When you think of incontinence, you generally think of those times where you are completely unable to hold our urine, and thoroughly wet yourself. Many people don’t necessarily think of a slight leakage when it comes to incontinence. The times when you have a suddenly urgency to urinate and can’t hold it is known as “urge incontinence.” But when you leak a little urine, it may be due to what is called “stress incontinence.”
What is Stress Incontinence?
Stress incontinence occurs when you do something that causes stress on the bladder, such as exercise, laugh, sneeze, or cough. You may leak when you pick up and carry heavy objects. You may have leakage when you’re under stress, such as a stressful job, or problems on the home front.
Women tend to have stress incontinence more than men because they can experience pregnancy, childbirth, menopause, and may even have a hysterectomy, all of which affects, or even damages the pelvic floor muscles associated with controlling the bladder.
But men can develop stress incontinence too, although the type of incontinence that they face tends to be urge incontinence. Still, you may develop stress incontinence due to prostate issues such as enlarged prostate and prostate cancer.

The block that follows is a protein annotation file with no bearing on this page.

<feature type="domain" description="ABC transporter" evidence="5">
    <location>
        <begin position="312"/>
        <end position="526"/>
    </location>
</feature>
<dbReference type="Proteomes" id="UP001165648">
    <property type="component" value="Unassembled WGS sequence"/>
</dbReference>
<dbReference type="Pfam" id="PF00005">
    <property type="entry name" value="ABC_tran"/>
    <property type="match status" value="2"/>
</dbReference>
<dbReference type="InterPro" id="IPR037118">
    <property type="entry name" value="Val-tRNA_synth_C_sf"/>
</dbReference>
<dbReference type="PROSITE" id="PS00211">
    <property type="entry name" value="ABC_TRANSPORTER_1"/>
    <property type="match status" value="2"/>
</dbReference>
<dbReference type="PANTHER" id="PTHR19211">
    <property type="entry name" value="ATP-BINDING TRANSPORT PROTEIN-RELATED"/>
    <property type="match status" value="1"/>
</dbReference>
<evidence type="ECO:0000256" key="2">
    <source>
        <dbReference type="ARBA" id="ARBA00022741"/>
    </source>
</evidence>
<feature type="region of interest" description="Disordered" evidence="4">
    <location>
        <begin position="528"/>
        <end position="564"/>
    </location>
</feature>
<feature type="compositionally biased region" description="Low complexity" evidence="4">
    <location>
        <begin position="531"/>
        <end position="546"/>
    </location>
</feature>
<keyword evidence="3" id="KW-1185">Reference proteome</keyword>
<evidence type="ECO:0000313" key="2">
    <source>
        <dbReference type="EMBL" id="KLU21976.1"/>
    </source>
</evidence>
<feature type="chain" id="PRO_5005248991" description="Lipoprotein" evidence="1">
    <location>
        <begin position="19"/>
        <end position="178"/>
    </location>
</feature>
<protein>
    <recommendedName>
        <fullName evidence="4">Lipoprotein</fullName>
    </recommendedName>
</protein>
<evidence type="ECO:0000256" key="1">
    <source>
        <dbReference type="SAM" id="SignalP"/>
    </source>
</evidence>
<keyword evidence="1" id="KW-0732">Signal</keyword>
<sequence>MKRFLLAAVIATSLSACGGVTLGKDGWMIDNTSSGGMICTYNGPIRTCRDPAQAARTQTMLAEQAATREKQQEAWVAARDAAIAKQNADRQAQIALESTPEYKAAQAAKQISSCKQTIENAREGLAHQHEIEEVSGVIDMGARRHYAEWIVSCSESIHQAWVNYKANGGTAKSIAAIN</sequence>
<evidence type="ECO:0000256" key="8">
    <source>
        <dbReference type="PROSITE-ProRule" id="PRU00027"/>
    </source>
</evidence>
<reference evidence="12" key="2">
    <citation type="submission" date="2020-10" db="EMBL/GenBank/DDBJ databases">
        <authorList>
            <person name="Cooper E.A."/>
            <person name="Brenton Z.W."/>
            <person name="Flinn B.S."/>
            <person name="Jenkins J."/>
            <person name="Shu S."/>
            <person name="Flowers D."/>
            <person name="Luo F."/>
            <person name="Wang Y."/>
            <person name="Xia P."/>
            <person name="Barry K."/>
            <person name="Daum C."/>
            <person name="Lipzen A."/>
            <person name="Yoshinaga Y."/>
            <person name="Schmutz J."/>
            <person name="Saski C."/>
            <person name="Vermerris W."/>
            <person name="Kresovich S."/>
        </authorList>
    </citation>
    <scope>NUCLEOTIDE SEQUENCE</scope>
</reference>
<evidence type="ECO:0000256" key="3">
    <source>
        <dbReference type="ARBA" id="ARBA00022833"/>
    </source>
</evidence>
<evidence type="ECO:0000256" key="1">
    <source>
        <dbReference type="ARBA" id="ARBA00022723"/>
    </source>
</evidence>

How Common is Incontinence?
You should never be embarrassed when talking to your doctors about leakage, or your incontinence. Stress and urge incontinence affect around 30 percent of women, and 10 percent of men of all ages. As you get older, those numbers increase, but it isn’t something you need to put up with. In fact, there are treatments available for these conditions.
Should I Worry About Stress Incontinence?
Stress incontinence is more than a nuisance; it’s a sign that something isn’t right with the body. It’s a symptom, not just a condition. It can be caused from urinary tract infections, childbirth, sexually transmitted diseases, kidney problems, bladder problems, enlarged prostate, prostate cancer, and other types of conditions you should seek to have examined.
I Don’t Have to Live with Incontinence?
The good news is that you don’t have to live with incontinence at all. In most cases there are treatments for incontinence, and that’s good news. It’s important to visit your doctor, and tell them what is going on. Your doctor may want specifics for when this slight leakage occurs. They may run tests so they can determine the cause. They may prescribe medication to treat your underlying conditions. Your doctor may even give you exercises to perform to strengthen the muscles around your bladder. Called “Kegels,” they can be particularly helpful in treating incontinence symptoms.
So, even if you leak just a little bit, it is still considered incontinence, and you must treat it like any medical condition. We don’t have to be embarrassed by our condition any longer. Remember that one in three women and one in ten men suffer from this condition. It’s very possible to manage your incontinence if you just talk with your doctor.